So this guy, being used to getting what he wants, now walks into the Module Saloon and the bartender has to tell him no, not this time.

The Stand Off

Inside the module system (let’s drop the saloon, I think you got the joke) reflection could only ever access code in exported packages. Packages internal to a module were off limits and this already caused quite a ruckus. But it still allowed to use reflection to access everything else in an exported package, like package-visible classes or private fields and methods – this was called deep reflection. In September rules got even stricter! Now deep reflection was forbidden as well and reflection was no more powerful than the statically typed code we would write otherwise: Only public types, methods, and fields in exported packages were accessible.

All if this caused a lot of discussions of course – some heated, some amicable but all with the sense of utter importance.

Some (myself included) favor strong encapsulation, arguing that modules need a safe space in which they can organize their internals without the risk of other code easily depending on it. Examples I like to give are JUnit 4, where one big reason for the rewrite was that tools depended on implementation details, reflecting down to the level of private fields; and Unsafe, whose pending removal put a lot of pressure on a lot of libraries.

Others argue that the flexibility provided by reflection not only enables great usability for the many frameworks relying on it, where annotating some entities and dropping hibernate.jar onto the class path suffices to make things work. It also gives freedom to library users, who can use their dependencies the way they want, which might not always be the way the maintainers intended to. Here, Unsafe comes in as an example for the other side: Many libraries and frameworks that are now critical to the Java ecosystem were only feasible exactly because some hacks were possible without the JDK team’s approval.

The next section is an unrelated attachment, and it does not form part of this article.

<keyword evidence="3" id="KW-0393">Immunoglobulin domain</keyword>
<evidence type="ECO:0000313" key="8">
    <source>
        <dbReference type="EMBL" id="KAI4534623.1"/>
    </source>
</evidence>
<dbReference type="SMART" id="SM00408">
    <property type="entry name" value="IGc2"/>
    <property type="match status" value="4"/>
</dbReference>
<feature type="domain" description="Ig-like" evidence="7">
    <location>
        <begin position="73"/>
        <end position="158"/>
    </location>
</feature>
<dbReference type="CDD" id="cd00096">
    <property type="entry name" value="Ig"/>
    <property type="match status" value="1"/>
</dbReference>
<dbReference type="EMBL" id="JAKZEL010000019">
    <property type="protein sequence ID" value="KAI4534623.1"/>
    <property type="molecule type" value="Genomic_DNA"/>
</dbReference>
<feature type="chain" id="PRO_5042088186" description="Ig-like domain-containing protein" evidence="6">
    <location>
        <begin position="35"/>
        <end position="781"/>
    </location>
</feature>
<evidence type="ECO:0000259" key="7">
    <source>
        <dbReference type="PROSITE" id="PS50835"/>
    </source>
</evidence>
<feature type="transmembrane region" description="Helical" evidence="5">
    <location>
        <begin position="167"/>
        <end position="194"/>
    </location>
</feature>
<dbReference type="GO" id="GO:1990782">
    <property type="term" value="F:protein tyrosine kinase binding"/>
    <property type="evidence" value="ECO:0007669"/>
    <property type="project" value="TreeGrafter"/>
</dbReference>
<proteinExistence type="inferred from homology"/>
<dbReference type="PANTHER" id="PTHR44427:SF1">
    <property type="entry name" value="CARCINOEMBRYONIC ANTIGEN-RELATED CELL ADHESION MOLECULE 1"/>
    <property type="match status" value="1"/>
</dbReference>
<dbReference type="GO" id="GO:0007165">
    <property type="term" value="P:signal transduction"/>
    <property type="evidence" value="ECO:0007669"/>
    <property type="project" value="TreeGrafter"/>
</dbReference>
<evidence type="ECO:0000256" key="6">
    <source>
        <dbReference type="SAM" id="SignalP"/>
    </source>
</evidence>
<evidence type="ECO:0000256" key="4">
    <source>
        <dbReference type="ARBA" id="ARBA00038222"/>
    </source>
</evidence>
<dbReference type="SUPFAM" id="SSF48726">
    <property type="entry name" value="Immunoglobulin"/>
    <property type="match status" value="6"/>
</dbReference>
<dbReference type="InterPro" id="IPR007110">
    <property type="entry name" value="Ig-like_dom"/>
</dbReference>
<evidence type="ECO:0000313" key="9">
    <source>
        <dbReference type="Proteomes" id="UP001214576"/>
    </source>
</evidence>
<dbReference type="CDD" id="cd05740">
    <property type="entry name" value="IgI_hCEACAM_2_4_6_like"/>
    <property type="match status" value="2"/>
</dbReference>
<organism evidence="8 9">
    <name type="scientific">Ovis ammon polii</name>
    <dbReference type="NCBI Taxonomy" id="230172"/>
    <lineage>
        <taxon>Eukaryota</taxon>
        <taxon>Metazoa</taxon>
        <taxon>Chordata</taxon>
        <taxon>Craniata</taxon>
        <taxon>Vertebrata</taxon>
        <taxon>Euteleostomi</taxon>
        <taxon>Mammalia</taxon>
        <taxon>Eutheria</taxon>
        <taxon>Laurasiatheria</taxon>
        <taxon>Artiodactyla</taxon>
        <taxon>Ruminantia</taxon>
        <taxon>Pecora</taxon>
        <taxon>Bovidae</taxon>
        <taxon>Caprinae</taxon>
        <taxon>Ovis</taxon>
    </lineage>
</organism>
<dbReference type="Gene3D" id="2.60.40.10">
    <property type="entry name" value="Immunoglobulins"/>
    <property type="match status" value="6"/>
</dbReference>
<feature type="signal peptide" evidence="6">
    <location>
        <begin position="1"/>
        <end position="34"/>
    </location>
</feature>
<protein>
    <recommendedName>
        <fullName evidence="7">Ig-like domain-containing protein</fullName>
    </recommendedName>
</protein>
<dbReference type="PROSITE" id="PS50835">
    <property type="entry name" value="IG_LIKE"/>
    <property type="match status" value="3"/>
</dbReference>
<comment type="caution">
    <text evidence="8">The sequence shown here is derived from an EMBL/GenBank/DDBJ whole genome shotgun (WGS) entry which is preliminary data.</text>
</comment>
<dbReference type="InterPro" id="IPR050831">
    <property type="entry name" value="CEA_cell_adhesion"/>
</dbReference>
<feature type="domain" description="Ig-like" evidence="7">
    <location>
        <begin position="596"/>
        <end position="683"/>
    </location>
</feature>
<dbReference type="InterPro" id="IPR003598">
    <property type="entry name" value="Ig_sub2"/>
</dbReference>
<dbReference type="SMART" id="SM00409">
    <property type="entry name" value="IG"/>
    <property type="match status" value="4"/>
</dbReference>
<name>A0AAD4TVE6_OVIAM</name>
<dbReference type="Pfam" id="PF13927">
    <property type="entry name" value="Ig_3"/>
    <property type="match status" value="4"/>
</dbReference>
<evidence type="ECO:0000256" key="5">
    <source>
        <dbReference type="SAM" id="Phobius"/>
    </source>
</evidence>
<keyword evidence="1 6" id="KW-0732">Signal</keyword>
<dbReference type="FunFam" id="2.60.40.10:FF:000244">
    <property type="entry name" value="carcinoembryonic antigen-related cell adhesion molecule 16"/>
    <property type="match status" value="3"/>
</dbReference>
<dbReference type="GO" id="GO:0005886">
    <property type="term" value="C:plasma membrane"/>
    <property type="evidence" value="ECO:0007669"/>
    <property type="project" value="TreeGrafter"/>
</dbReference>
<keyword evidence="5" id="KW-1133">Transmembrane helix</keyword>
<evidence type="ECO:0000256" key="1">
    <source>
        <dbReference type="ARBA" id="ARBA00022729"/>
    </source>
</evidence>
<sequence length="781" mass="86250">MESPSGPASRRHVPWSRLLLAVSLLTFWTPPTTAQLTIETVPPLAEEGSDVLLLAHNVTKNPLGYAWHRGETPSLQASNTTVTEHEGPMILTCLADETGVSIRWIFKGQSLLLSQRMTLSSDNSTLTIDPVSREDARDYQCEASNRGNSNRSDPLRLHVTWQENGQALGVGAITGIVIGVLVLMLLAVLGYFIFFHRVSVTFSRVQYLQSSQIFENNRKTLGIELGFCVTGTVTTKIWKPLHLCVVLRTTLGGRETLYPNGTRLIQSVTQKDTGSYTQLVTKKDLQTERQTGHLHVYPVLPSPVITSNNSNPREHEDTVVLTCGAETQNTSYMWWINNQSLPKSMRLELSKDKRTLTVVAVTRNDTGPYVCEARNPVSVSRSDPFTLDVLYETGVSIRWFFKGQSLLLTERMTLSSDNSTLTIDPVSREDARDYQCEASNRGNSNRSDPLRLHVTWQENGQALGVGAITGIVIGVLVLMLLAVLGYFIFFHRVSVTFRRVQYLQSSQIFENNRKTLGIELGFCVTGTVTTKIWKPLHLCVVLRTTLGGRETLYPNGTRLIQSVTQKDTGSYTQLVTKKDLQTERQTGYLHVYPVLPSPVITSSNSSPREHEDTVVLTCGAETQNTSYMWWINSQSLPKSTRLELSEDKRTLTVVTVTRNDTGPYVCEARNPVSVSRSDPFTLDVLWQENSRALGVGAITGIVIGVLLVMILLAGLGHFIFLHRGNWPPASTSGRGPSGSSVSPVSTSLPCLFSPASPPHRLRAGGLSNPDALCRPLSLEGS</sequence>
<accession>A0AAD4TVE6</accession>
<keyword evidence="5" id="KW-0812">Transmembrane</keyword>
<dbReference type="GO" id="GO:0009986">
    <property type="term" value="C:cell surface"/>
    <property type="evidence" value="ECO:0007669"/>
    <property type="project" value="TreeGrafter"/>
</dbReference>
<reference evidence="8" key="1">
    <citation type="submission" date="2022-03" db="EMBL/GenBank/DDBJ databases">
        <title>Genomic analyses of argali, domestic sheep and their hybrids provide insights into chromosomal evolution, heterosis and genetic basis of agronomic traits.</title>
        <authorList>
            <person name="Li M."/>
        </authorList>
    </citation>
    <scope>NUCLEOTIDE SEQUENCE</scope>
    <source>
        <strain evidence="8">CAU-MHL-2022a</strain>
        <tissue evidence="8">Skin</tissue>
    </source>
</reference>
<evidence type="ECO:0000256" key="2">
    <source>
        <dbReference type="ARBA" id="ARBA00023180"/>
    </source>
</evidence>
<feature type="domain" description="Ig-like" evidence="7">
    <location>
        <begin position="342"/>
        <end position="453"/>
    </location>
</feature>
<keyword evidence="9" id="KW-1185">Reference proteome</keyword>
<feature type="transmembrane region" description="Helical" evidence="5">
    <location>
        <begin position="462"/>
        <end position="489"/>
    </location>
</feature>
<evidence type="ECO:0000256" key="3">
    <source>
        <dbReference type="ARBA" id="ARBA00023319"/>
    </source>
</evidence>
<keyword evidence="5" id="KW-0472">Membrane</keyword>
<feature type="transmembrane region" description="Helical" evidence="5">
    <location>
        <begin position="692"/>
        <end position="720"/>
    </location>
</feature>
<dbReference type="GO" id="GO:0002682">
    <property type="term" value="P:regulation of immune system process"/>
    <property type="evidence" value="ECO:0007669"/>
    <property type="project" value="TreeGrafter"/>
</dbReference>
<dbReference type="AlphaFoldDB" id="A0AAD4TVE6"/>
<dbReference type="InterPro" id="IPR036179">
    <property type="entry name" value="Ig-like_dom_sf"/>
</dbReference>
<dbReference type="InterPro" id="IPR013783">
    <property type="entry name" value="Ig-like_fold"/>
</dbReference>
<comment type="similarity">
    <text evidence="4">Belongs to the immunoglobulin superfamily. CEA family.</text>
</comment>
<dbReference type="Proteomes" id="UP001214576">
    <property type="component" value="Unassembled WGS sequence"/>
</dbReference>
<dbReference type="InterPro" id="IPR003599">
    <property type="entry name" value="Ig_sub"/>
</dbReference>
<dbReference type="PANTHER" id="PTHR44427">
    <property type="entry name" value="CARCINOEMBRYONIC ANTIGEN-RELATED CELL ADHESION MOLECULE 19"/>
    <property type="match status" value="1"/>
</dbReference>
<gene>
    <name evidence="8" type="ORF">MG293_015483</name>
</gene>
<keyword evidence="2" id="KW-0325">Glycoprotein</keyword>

Even though I tend towards encapsulation, I see the other arguments’ validity as well. So what to do? What choices to developers have besides encapsulating their internals and giving up on reflection?

Stand off between reflection and encapsulation in the Java Module System

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Choice Of Weapons

So let’s say we are in a position where we need to make a module’s internals available via reflection. Maybe to expose it to a library or framework module or maybe because we are that other module and want to break into the first one. In the rest of the article we’ll explore all available choices, looking for answers to these questions:

  • What privileges do we need to employ that approach?
  • Who can access the internals?
  • Can they be accessed at compile time as well?

For this exploration we will create two modules. One is called owner and contains a single class Owner (in the package owner) with one method per visibility that does nothing. The other, intruder, contains a class Intruder that has no compile time dependency on Owner but tries to call its methods via reflection. Its code comes down to this:

Class<?> owner = Class.forName("owner.Owner");